Losing the ability to see must be a frightening and harrowing experience as your world becomes filled with nothing but darkness. Famed American author and political activist, Helen Keller, was not only blind, she was also deaf, but you wouldn’t know it.
Her writings and teachings show a young, confident woman filled with enormous strength, passion and the knowledge of what’s truly important during our tenure here on this earth. She once wrote, “The only thing worse than being blind is having sight but no vision.”
Though the majority of us are fortunate enough to possess the ability to see and hear clearly, that doesn’t mean some of us aren’t blind – willingly blind that is. While those two words, “willingly blind,” might seem like an oxymoron, in reality it couldn’t be more fitting for the human race today.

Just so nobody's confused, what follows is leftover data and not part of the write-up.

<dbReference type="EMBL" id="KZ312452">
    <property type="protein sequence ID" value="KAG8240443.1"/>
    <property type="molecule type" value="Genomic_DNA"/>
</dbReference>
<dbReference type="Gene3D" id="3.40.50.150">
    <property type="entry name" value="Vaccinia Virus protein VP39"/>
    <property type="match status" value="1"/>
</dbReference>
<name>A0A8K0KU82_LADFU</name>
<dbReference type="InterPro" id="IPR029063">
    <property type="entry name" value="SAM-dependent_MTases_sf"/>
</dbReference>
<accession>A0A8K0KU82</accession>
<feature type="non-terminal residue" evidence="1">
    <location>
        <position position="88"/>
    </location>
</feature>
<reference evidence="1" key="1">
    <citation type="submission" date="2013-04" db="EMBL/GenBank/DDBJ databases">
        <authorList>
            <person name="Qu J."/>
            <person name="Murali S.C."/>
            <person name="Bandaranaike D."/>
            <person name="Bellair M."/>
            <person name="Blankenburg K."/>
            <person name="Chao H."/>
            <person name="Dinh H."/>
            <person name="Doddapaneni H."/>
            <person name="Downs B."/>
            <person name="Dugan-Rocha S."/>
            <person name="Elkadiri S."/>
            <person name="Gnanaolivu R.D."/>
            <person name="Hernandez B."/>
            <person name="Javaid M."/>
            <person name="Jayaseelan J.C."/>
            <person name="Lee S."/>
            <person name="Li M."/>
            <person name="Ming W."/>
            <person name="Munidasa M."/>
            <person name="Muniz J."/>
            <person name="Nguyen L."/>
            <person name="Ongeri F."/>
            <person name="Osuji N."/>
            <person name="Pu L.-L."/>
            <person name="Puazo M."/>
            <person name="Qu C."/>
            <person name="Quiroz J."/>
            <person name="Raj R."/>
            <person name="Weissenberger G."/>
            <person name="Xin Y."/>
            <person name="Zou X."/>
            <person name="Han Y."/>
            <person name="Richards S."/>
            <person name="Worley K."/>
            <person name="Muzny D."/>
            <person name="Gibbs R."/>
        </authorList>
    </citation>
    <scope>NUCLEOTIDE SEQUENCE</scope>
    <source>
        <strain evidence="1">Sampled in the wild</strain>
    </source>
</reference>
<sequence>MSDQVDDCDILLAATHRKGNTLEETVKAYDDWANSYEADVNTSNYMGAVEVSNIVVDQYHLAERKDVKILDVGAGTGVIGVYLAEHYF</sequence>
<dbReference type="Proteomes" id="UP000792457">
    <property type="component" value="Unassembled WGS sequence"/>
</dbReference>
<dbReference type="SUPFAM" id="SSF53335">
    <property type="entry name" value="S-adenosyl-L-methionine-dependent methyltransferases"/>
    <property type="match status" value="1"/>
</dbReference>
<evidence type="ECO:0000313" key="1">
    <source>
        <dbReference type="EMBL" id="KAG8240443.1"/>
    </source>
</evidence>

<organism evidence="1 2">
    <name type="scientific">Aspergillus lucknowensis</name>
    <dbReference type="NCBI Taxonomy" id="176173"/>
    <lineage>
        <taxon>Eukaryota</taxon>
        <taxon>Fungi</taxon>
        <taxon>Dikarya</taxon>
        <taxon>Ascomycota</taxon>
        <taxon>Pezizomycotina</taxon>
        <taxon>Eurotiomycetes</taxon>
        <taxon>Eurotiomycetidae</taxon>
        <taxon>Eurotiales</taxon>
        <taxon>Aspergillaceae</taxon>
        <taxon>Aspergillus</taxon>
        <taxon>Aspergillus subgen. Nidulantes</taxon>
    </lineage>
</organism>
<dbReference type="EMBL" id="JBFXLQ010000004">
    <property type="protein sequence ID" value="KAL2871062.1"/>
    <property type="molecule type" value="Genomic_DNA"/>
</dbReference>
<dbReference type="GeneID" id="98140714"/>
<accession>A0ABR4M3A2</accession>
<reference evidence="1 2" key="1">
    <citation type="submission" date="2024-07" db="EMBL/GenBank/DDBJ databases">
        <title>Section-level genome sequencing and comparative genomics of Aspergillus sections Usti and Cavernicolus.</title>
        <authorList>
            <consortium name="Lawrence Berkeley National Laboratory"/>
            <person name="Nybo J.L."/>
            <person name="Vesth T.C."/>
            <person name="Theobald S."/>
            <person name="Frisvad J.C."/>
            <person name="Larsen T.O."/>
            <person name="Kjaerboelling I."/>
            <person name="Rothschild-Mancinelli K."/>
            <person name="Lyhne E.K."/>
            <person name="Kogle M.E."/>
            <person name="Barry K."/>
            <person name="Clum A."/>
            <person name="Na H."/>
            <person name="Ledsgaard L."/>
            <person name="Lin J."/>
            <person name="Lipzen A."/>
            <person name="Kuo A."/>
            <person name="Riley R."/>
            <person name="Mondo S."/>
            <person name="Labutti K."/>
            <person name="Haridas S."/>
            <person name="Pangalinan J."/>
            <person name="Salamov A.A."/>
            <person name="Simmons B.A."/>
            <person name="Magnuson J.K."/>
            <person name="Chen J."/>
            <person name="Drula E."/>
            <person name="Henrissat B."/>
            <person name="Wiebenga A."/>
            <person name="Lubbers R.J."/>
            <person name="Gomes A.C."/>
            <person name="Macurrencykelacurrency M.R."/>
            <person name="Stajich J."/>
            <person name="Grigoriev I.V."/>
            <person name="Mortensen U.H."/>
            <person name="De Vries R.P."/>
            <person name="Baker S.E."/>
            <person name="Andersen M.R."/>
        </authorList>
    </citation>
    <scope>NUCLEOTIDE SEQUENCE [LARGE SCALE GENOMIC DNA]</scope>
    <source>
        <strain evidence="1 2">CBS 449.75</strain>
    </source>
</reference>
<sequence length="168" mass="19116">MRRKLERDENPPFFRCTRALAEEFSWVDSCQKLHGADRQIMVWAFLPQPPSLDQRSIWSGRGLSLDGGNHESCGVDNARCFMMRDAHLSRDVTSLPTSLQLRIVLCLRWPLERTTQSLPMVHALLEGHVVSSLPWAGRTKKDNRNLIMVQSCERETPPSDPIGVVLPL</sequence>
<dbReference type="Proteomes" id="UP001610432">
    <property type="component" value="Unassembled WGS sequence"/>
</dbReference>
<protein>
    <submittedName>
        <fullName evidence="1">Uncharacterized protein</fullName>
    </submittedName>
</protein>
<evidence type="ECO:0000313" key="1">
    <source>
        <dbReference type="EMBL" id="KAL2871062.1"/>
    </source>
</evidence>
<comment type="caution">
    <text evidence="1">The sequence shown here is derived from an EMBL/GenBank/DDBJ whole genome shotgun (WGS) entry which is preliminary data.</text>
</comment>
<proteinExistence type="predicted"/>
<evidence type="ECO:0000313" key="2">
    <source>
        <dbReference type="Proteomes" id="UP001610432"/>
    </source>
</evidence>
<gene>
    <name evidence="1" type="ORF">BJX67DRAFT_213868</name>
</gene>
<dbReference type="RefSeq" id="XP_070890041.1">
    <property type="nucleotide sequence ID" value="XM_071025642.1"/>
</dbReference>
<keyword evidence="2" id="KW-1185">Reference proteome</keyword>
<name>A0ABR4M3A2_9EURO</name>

So many of us are afflicted by willing blindness – choosing to turn a “blind” eye to the shortcomings which plague our lives, in return for not disrupting the normalcy we’ve grown accustomed to. In essence we settle. We stay in bad relationships because it’s easier than being alone, continue with the same occupation for fear of taking risks and defend our own actions rather than acknowledge the possibility that we simply aren’t perfect.
And while opening our eyes to something we wish we didn’t have to see can oftentimes bring us more difficulties than triumphs, in the end your “vision” will be clearer and you’ll be living a life of utter honesty – not only with those around you, but with yourself.
It’s ironic how those who find themselves living with a disability, such as Helen Keller was, have learned more about living life to the fullest than many of us ever will. Funny how all it really takes is our willingness to simply open our eyes.